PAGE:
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TherapistMarryAnn, Therapist
Category: Mental Health
Satisfied Customers: 5763
Experience:  Over 20 years experience specializing in anxiety, depression, drug and alcohol, and relationship issues.
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I had a therapist suggest that I was lazy, or had some lazy

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I had a therapist suggest that I was lazy, or had some lazy characteristics. She told me that it was o.k., but that we needed to consider this when discussing job possibilities, goals, etc. She suggested that people are different, and that they needed to adjust their lifestyle decisions with personal characteristics as a consideration.
I was rather taken back by this, because my entire life I've been told how hard a worker I am/was. I'll admit that in areas outside of my actual job, I do very little. My apartment gets messy, dishes pile up, I don't exercise, or socialize. Most if not all of my energy I put into my job. When I get home I am totally exhausted. I believed that most of these issues were due to the intense depression I felt I was going through. Maybe I didn't convey to her just how bad I was feeling, and just how depressed I was.
I never really believed in the idea of Lazy. It seems like such a relative term. Lazy to me is not something that is inherent in a person, but is a result/symptom of a greater problem. What is lazy to one, may not be lazy to the other.
What is lazy anyway? Is it built in to us as a human trait? Do we adjust our life around it? Am I lazy, or was my therapist wrong?
Submitted: 5 years ago.
Category: Mental Health
Expert:  TherapistMarryAnn replied 5 years ago.

Hi, I'd like to help you with your question.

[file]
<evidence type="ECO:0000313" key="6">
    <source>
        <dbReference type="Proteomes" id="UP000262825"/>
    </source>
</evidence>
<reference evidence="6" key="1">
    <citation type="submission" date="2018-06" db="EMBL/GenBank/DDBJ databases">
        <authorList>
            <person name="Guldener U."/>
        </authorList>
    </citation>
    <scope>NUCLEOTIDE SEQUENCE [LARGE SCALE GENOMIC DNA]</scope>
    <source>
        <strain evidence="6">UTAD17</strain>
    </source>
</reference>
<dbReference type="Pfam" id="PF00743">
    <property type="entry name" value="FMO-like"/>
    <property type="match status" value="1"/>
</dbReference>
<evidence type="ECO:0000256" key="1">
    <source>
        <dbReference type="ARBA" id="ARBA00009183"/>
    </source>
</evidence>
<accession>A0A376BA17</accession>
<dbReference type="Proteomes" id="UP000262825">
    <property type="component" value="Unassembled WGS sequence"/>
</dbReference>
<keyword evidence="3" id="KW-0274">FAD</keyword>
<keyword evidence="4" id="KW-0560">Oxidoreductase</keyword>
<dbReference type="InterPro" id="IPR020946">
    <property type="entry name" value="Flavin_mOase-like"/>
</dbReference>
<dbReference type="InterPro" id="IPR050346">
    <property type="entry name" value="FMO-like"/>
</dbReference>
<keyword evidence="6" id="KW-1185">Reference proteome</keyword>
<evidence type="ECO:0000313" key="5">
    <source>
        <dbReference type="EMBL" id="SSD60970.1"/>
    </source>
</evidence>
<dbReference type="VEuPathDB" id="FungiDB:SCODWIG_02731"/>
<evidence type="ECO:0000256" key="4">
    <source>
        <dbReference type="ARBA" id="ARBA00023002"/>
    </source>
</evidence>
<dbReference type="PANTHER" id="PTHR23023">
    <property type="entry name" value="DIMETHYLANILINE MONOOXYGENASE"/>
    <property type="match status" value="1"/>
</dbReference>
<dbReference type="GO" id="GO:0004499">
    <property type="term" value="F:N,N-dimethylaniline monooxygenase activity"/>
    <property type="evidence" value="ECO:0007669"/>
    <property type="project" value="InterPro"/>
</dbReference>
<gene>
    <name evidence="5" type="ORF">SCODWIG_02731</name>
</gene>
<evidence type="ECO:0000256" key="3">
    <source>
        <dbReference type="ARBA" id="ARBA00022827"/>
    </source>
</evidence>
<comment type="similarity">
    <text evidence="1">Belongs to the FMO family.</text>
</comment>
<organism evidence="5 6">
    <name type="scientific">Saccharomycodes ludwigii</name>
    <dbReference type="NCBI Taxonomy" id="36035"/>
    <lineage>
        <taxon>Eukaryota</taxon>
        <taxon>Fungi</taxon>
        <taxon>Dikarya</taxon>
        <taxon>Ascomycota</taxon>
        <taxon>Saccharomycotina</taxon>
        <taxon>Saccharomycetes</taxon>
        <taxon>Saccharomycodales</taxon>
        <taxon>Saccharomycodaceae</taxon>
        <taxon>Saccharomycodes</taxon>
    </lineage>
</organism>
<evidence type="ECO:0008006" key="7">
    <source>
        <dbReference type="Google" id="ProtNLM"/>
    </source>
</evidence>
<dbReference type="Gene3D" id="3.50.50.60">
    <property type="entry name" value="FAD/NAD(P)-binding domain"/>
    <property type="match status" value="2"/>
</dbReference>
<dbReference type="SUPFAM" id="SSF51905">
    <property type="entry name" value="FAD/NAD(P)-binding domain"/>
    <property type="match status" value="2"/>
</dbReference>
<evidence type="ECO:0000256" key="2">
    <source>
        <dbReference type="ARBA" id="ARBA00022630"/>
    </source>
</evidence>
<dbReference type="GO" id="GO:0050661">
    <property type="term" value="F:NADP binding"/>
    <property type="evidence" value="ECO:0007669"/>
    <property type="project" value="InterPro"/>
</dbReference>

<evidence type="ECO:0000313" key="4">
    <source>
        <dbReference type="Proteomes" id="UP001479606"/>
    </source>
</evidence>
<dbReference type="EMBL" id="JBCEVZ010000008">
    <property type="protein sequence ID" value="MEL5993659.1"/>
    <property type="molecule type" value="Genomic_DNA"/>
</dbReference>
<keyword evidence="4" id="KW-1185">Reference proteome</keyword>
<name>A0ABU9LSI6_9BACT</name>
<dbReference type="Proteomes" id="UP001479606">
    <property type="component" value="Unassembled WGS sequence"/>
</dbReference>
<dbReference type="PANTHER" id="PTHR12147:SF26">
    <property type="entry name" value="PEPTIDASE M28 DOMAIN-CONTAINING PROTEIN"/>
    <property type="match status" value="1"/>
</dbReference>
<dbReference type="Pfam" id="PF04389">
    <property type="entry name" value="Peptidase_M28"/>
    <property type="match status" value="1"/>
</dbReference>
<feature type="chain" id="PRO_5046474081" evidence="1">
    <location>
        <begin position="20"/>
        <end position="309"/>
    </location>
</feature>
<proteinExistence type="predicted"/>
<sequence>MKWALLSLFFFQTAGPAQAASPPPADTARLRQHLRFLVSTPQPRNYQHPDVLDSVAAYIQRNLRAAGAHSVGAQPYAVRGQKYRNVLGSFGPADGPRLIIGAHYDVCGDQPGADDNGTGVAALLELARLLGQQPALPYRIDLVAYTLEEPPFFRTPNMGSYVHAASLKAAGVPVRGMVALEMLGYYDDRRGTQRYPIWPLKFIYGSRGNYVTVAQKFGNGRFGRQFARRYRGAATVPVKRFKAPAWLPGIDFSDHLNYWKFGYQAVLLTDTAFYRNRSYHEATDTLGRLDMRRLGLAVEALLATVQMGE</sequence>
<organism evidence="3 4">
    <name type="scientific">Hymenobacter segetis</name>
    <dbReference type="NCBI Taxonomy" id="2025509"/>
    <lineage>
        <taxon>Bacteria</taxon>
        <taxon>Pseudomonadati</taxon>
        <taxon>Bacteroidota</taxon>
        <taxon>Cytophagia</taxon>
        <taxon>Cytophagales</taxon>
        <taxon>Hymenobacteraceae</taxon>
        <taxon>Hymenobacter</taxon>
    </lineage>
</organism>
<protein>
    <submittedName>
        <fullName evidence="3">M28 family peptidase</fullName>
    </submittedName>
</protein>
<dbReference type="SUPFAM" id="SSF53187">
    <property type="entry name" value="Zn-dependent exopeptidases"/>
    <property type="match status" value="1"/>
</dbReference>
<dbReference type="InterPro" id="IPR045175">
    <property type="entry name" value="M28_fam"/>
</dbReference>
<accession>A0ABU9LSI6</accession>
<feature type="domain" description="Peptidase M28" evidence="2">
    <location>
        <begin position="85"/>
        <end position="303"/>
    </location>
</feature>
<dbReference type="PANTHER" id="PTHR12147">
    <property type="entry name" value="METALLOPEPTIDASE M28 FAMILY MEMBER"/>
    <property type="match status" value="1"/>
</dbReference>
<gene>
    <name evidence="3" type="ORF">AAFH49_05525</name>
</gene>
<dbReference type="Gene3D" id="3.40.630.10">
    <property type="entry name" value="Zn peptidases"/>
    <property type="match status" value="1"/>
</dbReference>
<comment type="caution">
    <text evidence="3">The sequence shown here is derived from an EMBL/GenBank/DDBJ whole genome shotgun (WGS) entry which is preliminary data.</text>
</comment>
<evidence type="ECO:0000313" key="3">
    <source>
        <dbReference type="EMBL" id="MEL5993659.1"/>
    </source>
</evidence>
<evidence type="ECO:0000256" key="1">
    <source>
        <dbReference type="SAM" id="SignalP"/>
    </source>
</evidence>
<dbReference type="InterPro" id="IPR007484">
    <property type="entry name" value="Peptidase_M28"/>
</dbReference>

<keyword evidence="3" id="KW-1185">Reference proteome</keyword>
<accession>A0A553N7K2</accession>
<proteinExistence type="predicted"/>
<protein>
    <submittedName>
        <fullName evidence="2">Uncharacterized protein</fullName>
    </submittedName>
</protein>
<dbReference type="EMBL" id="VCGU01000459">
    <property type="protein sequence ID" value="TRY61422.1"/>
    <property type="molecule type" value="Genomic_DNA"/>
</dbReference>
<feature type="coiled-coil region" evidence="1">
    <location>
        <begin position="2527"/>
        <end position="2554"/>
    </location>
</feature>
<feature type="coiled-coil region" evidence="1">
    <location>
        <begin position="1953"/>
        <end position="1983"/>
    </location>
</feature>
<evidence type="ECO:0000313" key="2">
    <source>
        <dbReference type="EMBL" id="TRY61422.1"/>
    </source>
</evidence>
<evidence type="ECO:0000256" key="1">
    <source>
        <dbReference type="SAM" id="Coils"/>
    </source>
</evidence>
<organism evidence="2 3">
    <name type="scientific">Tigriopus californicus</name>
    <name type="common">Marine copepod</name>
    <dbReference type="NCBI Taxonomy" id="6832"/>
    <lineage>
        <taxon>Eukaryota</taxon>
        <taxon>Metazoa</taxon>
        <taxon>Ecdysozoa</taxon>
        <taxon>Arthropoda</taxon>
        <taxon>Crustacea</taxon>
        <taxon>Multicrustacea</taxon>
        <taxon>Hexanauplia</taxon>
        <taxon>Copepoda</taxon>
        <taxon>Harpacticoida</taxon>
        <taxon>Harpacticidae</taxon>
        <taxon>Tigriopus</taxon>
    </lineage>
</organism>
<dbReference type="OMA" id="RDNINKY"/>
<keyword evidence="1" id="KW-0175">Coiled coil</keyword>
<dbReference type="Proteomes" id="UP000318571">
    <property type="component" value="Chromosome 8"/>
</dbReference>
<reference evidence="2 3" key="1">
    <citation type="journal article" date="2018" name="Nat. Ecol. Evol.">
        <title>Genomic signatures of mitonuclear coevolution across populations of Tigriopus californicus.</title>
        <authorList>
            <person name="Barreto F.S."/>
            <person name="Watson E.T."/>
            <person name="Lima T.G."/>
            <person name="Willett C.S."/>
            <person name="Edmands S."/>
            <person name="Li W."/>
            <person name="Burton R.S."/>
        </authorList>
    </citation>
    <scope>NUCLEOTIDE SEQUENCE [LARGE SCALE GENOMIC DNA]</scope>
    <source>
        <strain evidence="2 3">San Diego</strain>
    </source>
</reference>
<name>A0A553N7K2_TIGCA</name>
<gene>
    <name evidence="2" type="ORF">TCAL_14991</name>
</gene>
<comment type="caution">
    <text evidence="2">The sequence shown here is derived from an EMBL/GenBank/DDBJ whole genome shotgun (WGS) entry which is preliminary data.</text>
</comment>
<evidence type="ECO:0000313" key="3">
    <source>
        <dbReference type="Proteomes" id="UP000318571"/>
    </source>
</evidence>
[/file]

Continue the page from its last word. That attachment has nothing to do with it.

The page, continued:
Lazy is a choice. It can be a taught behavior but most of the time, people chose to be lazy. Being lazy is a part of being human, but we decide when we will be lazy and when we will be productive. Mental health wise, it is a good idea to be lazy once in a while. When you work hard or are going through a stressful time, being lazy can re energize you and prepare you to work hard again. It can also give you time to think, which in the long run, makes you more productive.


The harm with choosing to be lazy too often comes when someone neglects important tasks or chooses being lazy over working. Bills go unpaid, job obligations are not met, and the person's life starts to become unproductive. Also, being lazy can affect a person's health and well being. The person loses muscle mass, becomes overweight and/or becomes sick. Their mind is no longer engaged as much so thought processes are affected.


The difference here for you is that your therapist chose a very unwise way of expressing themselves. Depression is a very difficult to live with and being more tired than usual and unmotivated to care for your home and self is very common. It does not mean you are lazy. It is simply part of the symptoms of depression and it is what the therapist is supposed to be working on with you, in a productive and positive manner.


A therapist should never call someone lazy or any other name or label. It is not appropriate, especially given the kind of relationship a therapist has with the person they are helping. The patient is vulnerable and sharing their deepest feelings. So making a mistake like labeling someone lazy can hurt deeply.


It is up to you if you want to continue with this therapist. If you feel you can trust this person and want to continue, talk with them about the effect this label caused for you. Make sure you feel safe enough to continue. If you get a defensive response, you may want to consider switching therapists.


I hope this has helped you,




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